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An Interview with San Francisco Giants’ Director of Social Media

The San Francisco Giants enjoyed a banner year in 2010: they won the World Series and embraced social media as a means of engaging diehard fans at AT&T Park and across the country. We sat down with Bryan Srabian, the Giants’ Director of Social Media, and asked him about the successes in 2010 and the future of social media in sports.

How long have you held your current position as head of social media for the Giants? What were you doing beforehand? What skills do you feel were necessary in preparing you to manage the day-to-day social media operations of a pro sports team?

I began my career with the Giants as an intern in 1995 working my way up to Director of Marketing and Entertainment. In 2008, I left the Giants to relocate my family. I returned in January of 2010 to head up the Social Media for the Giants. I believe my background in marketing, years working behind the scenes with the Giants, being a fan of the Giants and understanding the fan behavior have all helped me with my role in Social Media. Every day I am learning more, talking to and trading ideas with experts in social media and listening. It’s an exciting time to be in social media because it is so new and changing so much, I love my job.

The Giants won the World Series this season. In what ways did social media play a role in the team’s push to the World Series?

It was truly a remarkable year for the Giants. Social Media played a pretty big role in keeping our fans connected throughout the season and post season, as both Facebook and Twitter accounts experienced huge growth.

As always, we tried to bring our fans up to the minute news and behind the scenes content, but mostly it brought fans together from all over the country. I think the biggest role Social Media played for the Giants was bringing fans closer to the game. We learned a lot from listening to our fans, answering a lot of questions, having fun with promotions, contests, and engaging in conversation.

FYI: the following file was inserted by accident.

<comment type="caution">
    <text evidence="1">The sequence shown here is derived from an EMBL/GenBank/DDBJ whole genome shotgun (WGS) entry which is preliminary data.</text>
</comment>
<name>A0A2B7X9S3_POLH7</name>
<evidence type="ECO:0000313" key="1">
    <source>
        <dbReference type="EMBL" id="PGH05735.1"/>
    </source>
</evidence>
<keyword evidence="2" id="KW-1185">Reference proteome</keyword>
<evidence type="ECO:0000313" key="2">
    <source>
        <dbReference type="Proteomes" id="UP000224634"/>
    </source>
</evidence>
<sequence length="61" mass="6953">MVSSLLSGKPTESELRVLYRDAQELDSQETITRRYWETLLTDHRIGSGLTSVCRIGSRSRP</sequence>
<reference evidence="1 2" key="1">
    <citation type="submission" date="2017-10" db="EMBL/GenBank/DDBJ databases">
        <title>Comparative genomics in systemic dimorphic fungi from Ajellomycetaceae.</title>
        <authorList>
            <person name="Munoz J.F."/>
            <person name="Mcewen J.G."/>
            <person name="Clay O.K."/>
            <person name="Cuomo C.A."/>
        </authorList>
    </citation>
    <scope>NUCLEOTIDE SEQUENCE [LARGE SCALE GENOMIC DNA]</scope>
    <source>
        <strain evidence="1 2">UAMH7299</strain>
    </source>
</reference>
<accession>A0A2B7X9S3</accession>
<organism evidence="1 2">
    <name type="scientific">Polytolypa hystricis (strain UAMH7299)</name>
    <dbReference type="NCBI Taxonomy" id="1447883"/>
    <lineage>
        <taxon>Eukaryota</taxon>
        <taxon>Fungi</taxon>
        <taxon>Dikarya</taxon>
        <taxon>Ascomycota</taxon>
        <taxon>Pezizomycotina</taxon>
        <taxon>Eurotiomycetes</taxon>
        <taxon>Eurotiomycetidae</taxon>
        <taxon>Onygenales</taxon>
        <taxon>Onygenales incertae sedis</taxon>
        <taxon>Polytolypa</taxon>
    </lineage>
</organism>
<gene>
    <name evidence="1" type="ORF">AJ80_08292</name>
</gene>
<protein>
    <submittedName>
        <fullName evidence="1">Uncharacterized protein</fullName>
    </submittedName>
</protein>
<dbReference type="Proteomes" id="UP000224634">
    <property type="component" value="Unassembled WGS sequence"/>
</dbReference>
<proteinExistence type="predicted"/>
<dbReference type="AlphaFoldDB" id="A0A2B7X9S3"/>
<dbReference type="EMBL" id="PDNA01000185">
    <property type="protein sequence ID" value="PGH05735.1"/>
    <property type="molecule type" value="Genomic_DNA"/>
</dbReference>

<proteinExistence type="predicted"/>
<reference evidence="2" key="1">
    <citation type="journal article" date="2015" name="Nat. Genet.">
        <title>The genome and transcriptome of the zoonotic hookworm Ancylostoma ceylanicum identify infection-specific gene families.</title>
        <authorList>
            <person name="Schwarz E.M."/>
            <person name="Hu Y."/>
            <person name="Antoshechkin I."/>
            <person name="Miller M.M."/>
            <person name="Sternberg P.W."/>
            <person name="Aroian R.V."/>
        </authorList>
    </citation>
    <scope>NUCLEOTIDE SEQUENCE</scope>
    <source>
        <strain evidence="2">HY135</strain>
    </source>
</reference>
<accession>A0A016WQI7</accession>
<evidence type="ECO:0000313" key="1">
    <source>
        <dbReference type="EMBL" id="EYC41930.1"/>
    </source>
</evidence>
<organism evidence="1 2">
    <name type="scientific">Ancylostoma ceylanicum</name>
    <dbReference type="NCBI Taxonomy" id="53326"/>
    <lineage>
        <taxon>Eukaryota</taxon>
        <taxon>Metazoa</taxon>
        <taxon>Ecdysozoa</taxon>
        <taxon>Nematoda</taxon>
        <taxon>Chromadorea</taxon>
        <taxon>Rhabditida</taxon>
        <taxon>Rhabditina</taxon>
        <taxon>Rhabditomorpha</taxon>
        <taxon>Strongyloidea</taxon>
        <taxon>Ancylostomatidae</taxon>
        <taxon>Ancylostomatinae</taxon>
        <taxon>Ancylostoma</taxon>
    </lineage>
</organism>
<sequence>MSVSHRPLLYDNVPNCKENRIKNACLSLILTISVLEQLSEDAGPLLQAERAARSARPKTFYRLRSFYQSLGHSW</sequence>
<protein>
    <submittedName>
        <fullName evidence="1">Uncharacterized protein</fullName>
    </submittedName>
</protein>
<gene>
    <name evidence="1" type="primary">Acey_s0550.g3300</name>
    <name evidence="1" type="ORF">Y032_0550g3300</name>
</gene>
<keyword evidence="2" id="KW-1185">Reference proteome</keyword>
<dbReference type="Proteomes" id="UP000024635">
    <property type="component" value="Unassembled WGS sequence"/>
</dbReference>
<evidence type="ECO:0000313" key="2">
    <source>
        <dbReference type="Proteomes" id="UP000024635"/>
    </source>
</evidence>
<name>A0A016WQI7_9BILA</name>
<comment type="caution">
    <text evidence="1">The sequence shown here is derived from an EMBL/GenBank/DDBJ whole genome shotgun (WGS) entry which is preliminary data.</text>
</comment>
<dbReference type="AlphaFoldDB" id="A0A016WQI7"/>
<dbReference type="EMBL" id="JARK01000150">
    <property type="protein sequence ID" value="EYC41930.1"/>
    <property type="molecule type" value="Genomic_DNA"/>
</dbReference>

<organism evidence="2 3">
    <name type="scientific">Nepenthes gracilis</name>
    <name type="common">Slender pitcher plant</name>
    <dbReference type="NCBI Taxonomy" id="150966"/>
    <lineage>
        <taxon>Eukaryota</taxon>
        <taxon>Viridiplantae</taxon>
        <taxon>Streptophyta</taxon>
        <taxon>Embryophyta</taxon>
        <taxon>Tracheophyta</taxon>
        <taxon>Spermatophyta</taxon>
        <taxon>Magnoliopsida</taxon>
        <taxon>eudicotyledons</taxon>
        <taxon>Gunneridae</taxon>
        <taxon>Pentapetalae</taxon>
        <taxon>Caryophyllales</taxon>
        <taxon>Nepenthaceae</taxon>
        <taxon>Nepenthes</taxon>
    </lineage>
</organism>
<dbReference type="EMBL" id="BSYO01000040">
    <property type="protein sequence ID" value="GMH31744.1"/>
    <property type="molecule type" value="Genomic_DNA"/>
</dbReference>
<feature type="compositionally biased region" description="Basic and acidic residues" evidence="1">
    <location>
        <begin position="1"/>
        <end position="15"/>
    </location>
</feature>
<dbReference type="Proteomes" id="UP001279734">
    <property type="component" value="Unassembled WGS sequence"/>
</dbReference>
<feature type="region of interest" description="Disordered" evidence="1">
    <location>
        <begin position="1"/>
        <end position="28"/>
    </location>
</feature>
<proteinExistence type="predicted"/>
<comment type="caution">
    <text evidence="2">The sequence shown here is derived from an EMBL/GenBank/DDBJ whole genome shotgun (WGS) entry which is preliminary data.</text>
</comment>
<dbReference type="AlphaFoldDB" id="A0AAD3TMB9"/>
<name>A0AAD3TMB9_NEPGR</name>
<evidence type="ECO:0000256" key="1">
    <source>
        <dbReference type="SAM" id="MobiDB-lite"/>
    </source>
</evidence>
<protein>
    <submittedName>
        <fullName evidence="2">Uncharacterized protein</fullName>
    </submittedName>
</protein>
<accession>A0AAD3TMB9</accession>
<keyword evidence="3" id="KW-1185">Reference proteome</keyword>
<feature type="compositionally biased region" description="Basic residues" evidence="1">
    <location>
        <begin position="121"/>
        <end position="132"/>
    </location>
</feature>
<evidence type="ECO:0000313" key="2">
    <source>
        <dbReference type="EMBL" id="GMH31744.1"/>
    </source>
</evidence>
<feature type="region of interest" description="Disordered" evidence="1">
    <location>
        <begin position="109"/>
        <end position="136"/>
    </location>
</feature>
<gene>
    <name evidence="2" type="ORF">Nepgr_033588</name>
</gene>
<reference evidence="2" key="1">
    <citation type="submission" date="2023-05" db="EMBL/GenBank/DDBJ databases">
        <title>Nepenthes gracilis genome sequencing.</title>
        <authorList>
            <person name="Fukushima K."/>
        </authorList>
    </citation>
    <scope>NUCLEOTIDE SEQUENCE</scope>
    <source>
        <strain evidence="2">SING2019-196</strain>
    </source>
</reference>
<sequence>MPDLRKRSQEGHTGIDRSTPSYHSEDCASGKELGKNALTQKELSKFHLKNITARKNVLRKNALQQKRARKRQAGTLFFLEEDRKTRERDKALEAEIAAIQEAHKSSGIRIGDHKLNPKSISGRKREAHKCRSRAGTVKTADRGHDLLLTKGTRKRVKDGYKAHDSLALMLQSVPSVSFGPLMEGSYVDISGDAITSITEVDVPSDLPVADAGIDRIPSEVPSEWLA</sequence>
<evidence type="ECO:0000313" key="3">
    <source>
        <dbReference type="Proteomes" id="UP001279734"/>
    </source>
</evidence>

The World Series was just amazing, but watching it though the eyes of hundreds of thousands of fans was even better. I love hearing from fans who tell us they really appreciate the behind the scenes photos, access to the players and more.

We definitely made an impact with our fans using social media in 2010. But of course, winning has a positive effect on any effort, so we were lucky enough to benefit from the Giants post season run.

The Giants held the team’s first official tweetup on Friday, April 30 before the game against the Rockies. The tweetup included Giants pitcher and avid Twitterer Jeremy Affeldt, @JeremyAffeldt, and executives from Twitter. How did the tweetup go? When did the team have the idea to host the tweetup? What things would you change for future tweetups next season?

TweetUps are nothing new. In fact we modeled it after a few other teams, but wanted to put our own spin on it. Our Special Events department got behind this as did our ballpark operations. The goal was to reach out to the tech community in the Bay Area. We had a great panel, including Twitter Founders Biz Stone and Jack Dorsey, we had a charity component, where $1 of every ticket went to Room to Read, a fantastic non-profit. We gave away an exclusive Giants Tweetup Shirt with our Twitter Address featured on it, and we had Jeremy Affeldt there taking photos, signing autographs and answering questions, all in the brand new Triples Alley, which allowed fans to watch Batting Practice from the warning track inside the ballpark.

As for future tweetups, we plan on having more informal tweetups at events, bringing our fans together.In fact, we try to allow our fans to create their own tweetups and provide support to them.  But we looked for a way to incorporate our tweetup into a ticketed event. It actually was an amazing deal – $19, which included game ticket, tshirt, drink ticket.  The game ticket itself was $35, so twitter fans had a great time, and we found a new way to sell tickets.  We are planning for more in 2011.

The Giants have had several players on Twitter including Affeldt, whose Twitter experience has been largely positive, and Brian Wilson, who closed his Twitter account after an incident with the media in April, 2009. How does the Giants organization approach players on Twitter? Do the players have specific guidelines for social media?